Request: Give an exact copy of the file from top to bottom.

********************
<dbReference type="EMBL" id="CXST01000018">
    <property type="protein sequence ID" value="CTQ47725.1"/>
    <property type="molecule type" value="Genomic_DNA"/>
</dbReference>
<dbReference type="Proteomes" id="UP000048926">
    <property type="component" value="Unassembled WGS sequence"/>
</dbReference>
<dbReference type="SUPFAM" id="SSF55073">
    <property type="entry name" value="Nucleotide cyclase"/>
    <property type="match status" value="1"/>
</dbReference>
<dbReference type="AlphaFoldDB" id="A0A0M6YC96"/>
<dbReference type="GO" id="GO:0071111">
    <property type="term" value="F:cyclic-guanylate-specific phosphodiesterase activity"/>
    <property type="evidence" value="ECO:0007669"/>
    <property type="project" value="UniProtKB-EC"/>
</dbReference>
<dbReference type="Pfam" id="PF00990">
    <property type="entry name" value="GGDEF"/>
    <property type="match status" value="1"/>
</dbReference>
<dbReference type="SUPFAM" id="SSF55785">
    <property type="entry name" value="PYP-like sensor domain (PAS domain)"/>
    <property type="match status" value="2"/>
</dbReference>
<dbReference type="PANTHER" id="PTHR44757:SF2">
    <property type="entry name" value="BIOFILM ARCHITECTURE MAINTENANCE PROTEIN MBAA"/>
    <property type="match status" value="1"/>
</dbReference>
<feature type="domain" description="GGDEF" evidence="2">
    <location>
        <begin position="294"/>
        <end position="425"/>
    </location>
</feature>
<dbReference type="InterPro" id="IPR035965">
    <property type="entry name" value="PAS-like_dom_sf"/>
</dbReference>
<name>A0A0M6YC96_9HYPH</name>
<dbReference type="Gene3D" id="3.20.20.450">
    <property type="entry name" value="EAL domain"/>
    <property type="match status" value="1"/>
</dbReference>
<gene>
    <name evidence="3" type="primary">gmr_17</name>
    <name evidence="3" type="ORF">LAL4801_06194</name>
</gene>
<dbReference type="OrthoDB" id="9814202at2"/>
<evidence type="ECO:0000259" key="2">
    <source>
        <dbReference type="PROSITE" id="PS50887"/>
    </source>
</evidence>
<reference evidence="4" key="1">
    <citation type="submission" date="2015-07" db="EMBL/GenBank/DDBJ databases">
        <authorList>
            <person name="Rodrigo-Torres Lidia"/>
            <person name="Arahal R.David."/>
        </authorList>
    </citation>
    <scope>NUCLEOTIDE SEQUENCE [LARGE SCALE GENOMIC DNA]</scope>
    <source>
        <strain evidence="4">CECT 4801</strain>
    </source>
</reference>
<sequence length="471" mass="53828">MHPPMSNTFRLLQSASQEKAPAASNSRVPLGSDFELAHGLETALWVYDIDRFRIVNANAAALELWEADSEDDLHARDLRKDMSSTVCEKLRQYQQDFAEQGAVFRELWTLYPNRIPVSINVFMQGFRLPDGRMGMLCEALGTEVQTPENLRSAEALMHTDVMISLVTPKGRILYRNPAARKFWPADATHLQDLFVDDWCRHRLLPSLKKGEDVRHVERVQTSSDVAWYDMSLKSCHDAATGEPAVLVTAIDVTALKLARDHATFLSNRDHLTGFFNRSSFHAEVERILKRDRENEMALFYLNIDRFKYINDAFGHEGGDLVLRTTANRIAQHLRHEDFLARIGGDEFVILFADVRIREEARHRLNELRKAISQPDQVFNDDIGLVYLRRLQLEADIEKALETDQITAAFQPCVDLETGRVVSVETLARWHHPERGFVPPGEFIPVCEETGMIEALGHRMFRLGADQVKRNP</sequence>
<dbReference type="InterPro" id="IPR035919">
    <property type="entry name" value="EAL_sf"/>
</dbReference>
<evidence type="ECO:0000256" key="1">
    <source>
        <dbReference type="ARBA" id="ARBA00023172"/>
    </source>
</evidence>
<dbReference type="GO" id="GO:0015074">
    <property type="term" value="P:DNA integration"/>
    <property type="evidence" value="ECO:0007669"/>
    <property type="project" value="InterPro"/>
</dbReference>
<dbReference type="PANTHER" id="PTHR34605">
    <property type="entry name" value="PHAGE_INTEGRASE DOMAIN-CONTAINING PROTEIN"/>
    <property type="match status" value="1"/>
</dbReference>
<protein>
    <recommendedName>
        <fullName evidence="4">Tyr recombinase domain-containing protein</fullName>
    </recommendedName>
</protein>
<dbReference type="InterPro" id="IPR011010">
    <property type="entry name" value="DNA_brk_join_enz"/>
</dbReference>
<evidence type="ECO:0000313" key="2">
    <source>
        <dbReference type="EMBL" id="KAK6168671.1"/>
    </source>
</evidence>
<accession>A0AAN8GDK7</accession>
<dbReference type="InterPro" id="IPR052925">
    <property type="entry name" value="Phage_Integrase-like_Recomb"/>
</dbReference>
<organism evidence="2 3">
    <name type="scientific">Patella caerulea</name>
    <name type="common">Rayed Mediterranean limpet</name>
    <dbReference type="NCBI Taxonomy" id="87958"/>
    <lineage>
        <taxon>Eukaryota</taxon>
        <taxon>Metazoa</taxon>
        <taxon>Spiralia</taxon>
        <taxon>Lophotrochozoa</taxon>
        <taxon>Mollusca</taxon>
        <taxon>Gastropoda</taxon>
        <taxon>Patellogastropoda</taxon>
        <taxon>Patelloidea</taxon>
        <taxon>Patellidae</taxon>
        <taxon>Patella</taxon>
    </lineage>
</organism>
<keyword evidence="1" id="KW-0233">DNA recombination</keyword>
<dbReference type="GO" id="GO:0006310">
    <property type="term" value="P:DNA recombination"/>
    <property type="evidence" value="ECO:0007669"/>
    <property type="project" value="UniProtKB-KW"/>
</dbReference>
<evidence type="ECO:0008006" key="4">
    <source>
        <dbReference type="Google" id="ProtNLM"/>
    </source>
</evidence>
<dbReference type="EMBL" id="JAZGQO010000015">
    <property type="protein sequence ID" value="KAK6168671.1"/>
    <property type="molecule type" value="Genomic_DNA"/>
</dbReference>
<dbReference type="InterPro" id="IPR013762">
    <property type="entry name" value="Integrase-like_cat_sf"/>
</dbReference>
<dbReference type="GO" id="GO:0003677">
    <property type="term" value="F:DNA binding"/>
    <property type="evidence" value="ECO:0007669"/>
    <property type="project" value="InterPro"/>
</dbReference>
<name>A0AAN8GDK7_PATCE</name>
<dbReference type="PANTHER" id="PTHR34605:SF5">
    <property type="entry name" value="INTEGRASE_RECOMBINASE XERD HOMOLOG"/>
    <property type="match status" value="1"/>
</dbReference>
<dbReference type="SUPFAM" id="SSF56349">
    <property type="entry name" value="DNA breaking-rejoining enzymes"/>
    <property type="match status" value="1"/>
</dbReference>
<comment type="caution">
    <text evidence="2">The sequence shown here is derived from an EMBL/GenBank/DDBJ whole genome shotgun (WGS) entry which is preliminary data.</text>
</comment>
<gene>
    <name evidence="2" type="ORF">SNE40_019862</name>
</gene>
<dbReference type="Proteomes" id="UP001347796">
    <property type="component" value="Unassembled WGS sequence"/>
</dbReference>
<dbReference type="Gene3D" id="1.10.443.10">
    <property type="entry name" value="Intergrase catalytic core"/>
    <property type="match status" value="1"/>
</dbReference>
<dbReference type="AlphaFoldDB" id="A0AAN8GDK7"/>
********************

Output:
<dbReference type="EMBL" id="CXST01000018">
    <property type="protein sequence ID" value="CTQ47725.1"/>
    <property type="molecule type" value="Genomic_DNA"/>
</dbReference>
<dbReference type="Proteomes" id="UP000048926">
    <property type="component" value="Unassembled WGS sequence"/>
</dbReference>
<dbReference type="SUPFAM" id="SSF55073">
    <property type="entry name" value="Nucleotide cyclase"/>
    <property type="match status" value="1"/>
</dbReference>
<dbReference type="AlphaFoldDB" id="A0A0M6YC96"/>
<dbReference type="GO" id="GO:0071111">
    <property type="term" value="F:cyclic-guanylate-specific phosphodiesterase activity"/>
    <property type="evidence" value="ECO:0007669"/>
    <property type="project" value="UniProtKB-EC"/>
</dbReference>
<dbReference type="Pfam" id="PF00990">
    <property type="entry name" value="GGDEF"/>
    <property type="match status" value="1"/>
</dbReference>
<dbReference type="SUPFAM" id="SSF55785">
    <property type="entry name" value="PYP-like sensor domain (PAS domain)"/>
    <property type="match status" value="2"/>
</dbReference>
<dbReference type="PANTHER" id="PTHR44757:SF2">
    <property type="entry name" value="BIOFILM ARCHITECTURE MAINTENANCE PROTEIN MBAA"/>
    <property type="match status" value="1"/>
</dbReference>
<feature type="domain" description="GGDEF" evidence="2">
    <location>
        <begin position="294"/>
        <end position="425"/>
    </location>
</feature>
<dbReference type="InterPro" id="IPR035965">
    <property type="entry name" value="PAS-like_dom_sf"/>
</dbReference>
<name>A0A0M6YC96_9HYPH</name>
<dbReference type="Gene3D" id="3.20.20.450">
    <property type="entry name" value="EAL domain"/>
    <property type="match status" value="1"/>
</dbReference>
<gene>
    <name evidence="3" type="primary">gmr_17</name>
    <name evidence="3" type="ORF">LAL4801_06194</name>
</gene>
<dbReference type="OrthoDB" id="9814202at2"/>
<evidence type="ECO:0000259" key="2">
    <source>
        <dbReference type="PROSITE" id="PS50887"/>
    </source>
</evidence>
<reference evidence="4" key="1">
    <citation type="submission" date="2015-07" db="EMBL/GenBank/DDBJ databases">
        <authorList>
            <person name="Rodrigo-Torres Lidia"/>
            <person name="Arahal R.David."/>
        </authorList>
    </citation>
    <scope>NUCLEOTIDE SEQUENCE [LARGE SCALE GENOMIC DNA]</scope>
    <source>
        <strain evidence="4">CECT 4801</strain>
    </source>
</reference>
<sequence length="471" mass="53828">MHPPMSNTFRLLQSASQEKAPAASNSRVPLGSDFELAHGLETALWVYDIDRFRIVNANAAALELWEADSEDDLHARDLRKDMSSTVCEKLRQYQQDFAEQGAVFRELWTLYPNRIPVSINVFMQGFRLPDGRMGMLCEALGTEVQTPENLRSAEALMHTDVMISLVTPKGRILYRNPAARKFWPADATHLQDLFVDDWCRHRLLPSLKKGEDVRHVERVQTSSDVAWYDMSLKSCHDAATGEPAVLVTAIDVTALKLARDHATFLSNRDHLTGFFNRSSFHAEVERILKRDRENEMALFYLNIDRFKYINDAFGHEGGDLVLRTTANRIAQHLRHEDFLARIGGDEFVILFADVRIREEARHRLNELRKAISQPDQVFNDDIGLVYLRRLQLEADIEKALETDQITAAFQPCVDLETGRVVSVETLARWHHPERGFVPPGEFIPVCEETGMIEALGHRMFRLGADQVKRNP</sequence>
<dbReference type="InterPro" id="IPR035919">
    <property type="entry name" value="EAL_sf"/>
</dbReference>
<evidence type="ECO:0000256" key="1">
    <source>
        <dbReference type="ARBA" id="ARBA00023172"/>
    </source>
</evidence>
<dbReference type="GO" id="GO:0015074">
    <property type="term" value="P:DNA integration"/>
    <property type="evidence" value="ECO:0007669"/>
    <property type="project" value="InterPro"/>
</dbReference>
<dbReference type="PANTHER" id="PTHR34605">
    <property type="entry name" value="PHAGE_INTEGRASE DOMAIN-CONTAINING PROTEIN"/>
    <property type="match status" value="1"/>
</dbReference>
<protein>
    <recommendedName>
        <fullName evidence="4">Tyr recombinase domain-containing protein</fullName>
    </recommendedName>
</protein>
<dbReference type="InterPro" id="IPR011010">
    <property type="entry name" value="DNA_brk_join_enz"/>
</dbReference>
<evidence type="ECO:0000313" key="2">
    <source>
        <dbReference type="EMBL" id="KAK6168671.1"/>
    </source>
</evidence>
<accession>A0AAN8GDK7</accession>
<dbReference type="InterPro" id="IPR052925">
    <property type="entry name" value="Phage_Integrase-like_Recomb"/>
</dbReference>
<organism evidence="2 3">
    <name type="scientific">Patella caerulea</name>
    <name type="common">Rayed Mediterranean limpet</name>
    <dbReference type="NCBI Taxonomy" id="87958"/>
    <lineage>
        <taxon>Eukaryota</taxon>
        <taxon>Metazoa</taxon>
        <taxon>Spiralia</taxon>
        <taxon>Lophotrochozoa</taxon>
        <taxon>Mollusca</taxon>
        <taxon>Gastropoda</taxon>
        <taxon>Patellogastropoda</taxon>
        <taxon>Patelloidea</taxon>
        <taxon>Patellidae</taxon>
        <taxon>Patella</taxon>
    </lineage>
</organism>
<keyword evidence="1" id="KW-0233">DNA recombination</keyword>
<dbReference type="GO" id="GO:0006310">
    <property type="term" value="P:DNA recombination"/>
    <property type="evidence" value="ECO:0007669"/>
    <property type="project" value="UniProtKB-KW"/>
</dbReference>
<evidence type="ECO:0008006" key="4">
    <source>
        <dbReference type="Google" id="ProtNLM"/>
    </source>
</evidence>
<dbReference type="EMBL" id="JAZGQO010000015">
    <property type="protein sequence ID" value="KAK6168671.1"/>
    <property type="molecule type" value="Genomic_DNA"/>
</dbReference>
<dbReference type="InterPro" id="IPR013762">
    <property type="entry name" value="Integrase-like_cat_sf"/>
</dbReference>
<dbReference type="GO" id="GO:0003677">
    <property type="term" value="F:DNA binding"/>
    <property type="evidence" value="ECO:0007669"/>
    <property type="project" value="InterPro"/>
</dbReference>
<name>A0AAN8GDK7_PATCE</name>
<dbReference type="PANTHER" id="PTHR34605:SF5">
    <property type="entry name" value="INTEGRASE_RECOMBINASE XERD HOMOLOG"/>
    <property type="match status" value="1"/>
</dbReference>
<dbReference type="SUPFAM" id="SSF56349">
    <property type="entry name" value="DNA breaking-rejoining enzymes"/>
    <property type="match status" value="1"/>
</dbReference>
<comment type="caution">
    <text evidence="2">The sequence shown here is derived from an EMBL/GenBank/DDBJ whole genome shotgun (WGS) entry which is preliminary data.</text>
</comment>
<gene>
    <name evidence="2" type="ORF">SNE40_019862</name>
</gene>
<dbReference type="Proteomes" id="UP001347796">
    <property type="component" value="Unassembled WGS sequence"/>
</dbReference>
<dbReference type="Gene3D" id="1.10.443.10">
    <property type="entry name" value="Intergrase catalytic core"/>
    <property type="match status" value="1"/>
</dbReference>
<dbReference type="AlphaFoldDB" id="A0AAN8GDK7"/>